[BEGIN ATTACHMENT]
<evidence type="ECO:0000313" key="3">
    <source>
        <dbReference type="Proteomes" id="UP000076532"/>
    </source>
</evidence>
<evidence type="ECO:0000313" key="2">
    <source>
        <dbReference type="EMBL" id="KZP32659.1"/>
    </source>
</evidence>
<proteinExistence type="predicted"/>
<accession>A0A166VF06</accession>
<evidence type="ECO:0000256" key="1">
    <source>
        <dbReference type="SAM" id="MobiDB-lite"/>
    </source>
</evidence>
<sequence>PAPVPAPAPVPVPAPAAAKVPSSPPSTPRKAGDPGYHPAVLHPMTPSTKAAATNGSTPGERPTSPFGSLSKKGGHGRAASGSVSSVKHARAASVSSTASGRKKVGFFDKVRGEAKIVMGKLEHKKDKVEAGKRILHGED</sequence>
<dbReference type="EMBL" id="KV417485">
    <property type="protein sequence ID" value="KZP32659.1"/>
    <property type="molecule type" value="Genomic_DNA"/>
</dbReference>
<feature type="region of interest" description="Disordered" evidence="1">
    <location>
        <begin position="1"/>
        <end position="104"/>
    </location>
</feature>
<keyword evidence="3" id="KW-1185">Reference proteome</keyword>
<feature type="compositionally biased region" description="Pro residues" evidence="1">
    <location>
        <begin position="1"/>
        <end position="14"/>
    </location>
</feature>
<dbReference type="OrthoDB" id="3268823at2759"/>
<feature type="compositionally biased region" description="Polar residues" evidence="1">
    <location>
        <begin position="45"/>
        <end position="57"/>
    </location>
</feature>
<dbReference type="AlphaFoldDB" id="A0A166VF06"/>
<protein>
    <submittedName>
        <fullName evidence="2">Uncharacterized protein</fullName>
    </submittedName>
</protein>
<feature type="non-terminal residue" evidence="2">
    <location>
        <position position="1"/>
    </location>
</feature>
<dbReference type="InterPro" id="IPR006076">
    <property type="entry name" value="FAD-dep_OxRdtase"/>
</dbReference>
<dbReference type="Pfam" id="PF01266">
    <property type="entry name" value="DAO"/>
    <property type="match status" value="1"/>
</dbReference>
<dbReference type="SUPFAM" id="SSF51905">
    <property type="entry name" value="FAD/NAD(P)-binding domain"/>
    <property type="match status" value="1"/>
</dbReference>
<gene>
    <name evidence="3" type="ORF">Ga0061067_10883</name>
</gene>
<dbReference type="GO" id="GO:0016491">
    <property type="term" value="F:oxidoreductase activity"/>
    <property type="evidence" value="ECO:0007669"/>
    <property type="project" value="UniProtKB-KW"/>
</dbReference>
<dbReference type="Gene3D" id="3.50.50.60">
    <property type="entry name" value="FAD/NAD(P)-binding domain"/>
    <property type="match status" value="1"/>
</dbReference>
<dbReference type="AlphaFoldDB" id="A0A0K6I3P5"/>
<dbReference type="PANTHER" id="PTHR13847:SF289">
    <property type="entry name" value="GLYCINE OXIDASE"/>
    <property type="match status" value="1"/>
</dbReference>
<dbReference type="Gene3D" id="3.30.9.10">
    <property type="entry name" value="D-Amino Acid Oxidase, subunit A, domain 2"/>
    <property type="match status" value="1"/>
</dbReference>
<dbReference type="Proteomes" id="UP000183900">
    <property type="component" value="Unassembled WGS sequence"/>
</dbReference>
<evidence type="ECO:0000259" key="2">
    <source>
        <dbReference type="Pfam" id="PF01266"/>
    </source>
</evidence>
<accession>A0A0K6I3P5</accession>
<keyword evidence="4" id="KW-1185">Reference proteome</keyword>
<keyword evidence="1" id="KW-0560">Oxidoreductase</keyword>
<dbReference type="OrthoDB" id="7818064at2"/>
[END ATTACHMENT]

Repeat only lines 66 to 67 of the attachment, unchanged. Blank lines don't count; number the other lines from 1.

    <name evidence="3" type="ORF">Ga0061067_10883</name>
</gene>